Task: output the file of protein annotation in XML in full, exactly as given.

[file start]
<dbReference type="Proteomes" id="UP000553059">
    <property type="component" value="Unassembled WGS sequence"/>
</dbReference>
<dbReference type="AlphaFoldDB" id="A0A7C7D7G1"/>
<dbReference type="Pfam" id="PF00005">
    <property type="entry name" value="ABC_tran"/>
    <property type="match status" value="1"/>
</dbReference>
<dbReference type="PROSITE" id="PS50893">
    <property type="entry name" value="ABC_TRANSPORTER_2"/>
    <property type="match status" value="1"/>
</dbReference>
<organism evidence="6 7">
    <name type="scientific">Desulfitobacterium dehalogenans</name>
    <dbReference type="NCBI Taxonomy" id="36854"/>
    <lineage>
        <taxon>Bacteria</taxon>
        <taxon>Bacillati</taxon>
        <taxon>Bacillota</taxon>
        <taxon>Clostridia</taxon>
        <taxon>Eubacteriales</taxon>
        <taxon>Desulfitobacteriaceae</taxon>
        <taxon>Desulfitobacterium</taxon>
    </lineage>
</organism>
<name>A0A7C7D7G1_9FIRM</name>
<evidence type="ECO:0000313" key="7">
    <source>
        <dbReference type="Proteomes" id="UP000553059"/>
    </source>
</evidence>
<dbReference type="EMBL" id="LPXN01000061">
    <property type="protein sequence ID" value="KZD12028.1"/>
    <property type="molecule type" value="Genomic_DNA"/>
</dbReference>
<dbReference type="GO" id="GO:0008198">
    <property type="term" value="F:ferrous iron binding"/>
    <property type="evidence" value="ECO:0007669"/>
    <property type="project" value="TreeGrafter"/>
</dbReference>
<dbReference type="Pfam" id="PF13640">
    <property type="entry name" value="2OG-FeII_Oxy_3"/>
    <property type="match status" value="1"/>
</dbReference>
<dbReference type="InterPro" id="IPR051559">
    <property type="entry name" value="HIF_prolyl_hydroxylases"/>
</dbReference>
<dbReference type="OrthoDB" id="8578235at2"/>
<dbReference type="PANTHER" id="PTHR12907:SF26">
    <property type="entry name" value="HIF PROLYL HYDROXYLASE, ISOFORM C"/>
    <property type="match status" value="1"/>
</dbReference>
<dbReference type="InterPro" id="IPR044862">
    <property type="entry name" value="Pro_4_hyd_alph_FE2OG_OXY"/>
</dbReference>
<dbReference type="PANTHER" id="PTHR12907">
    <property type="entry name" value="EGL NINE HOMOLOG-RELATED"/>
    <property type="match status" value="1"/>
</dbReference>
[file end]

<dbReference type="Proteomes" id="UP000553059">
    <property type="component" value="Unassembled WGS sequence"/>
</dbReference>
<dbReference type="AlphaFoldDB" id="A0A7C7D7G1"/>
<dbReference type="Pfam" id="PF00005">
    <property type="entry name" value="ABC_tran"/>
    <property type="match status" value="1"/>
</dbReference>
<dbReference type="PROSITE" id="PS50893">
    <property type="entry name" value="ABC_TRANSPORTER_2"/>
    <property type="match status" value="1"/>
</dbReference>
<organism evidence="6 7">
    <name type="scientific">Desulfitobacterium dehalogenans</name>
    <dbReference type="NCBI Taxonomy" id="36854"/>
    <lineage>
        <taxon>Bacteria</taxon>
        <taxon>Bacillati</taxon>
        <taxon>Bacillota</taxon>
        <taxon>Clostridia</taxon>
        <taxon>Eubacteriales</taxon>
        <taxon>Desulfitobacteriaceae</taxon>
        <taxon>Desulfitobacterium</taxon>
    </lineage>
</organism>
<name>A0A7C7D7G1_9FIRM</name>
<evidence type="ECO:0000313" key="7">
    <source>
        <dbReference type="Proteomes" id="UP000553059"/>
    </source>
</evidence>
<dbReference type="EMBL" id="LPXN01000061">
    <property type="protein sequence ID" value="KZD12028.1"/>
    <property type="molecule type" value="Genomic_DNA"/>
</dbReference>
<dbReference type="GO" id="GO:0008198">
    <property type="term" value="F:ferrous iron binding"/>
    <property type="evidence" value="ECO:0007669"/>
    <property type="project" value="TreeGrafter"/>
</dbReference>
<dbReference type="Pfam" id="PF13640">
    <property type="entry name" value="2OG-FeII_Oxy_3"/>
    <property type="match status" value="1"/>
</dbReference>
<dbReference type="InterPro" id="IPR051559">
    <property type="entry name" value="HIF_prolyl_hydroxylases"/>
</dbReference>
<dbReference type="OrthoDB" id="8578235at2"/>
<dbReference type="PANTHER" id="PTHR12907:SF26">
    <property type="entry name" value="HIF PROLYL HYDROXYLASE, ISOFORM C"/>
    <property type="match status" value="1"/>
</dbReference>
<dbReference type="InterPro" id="IPR044862">
    <property type="entry name" value="Pro_4_hyd_alph_FE2OG_OXY"/>
</dbReference>
<dbReference type="PANTHER" id="PTHR12907">
    <property type="entry name" value="EGL NINE HOMOLOG-RELATED"/>
    <property type="match status" value="1"/>
</dbReference>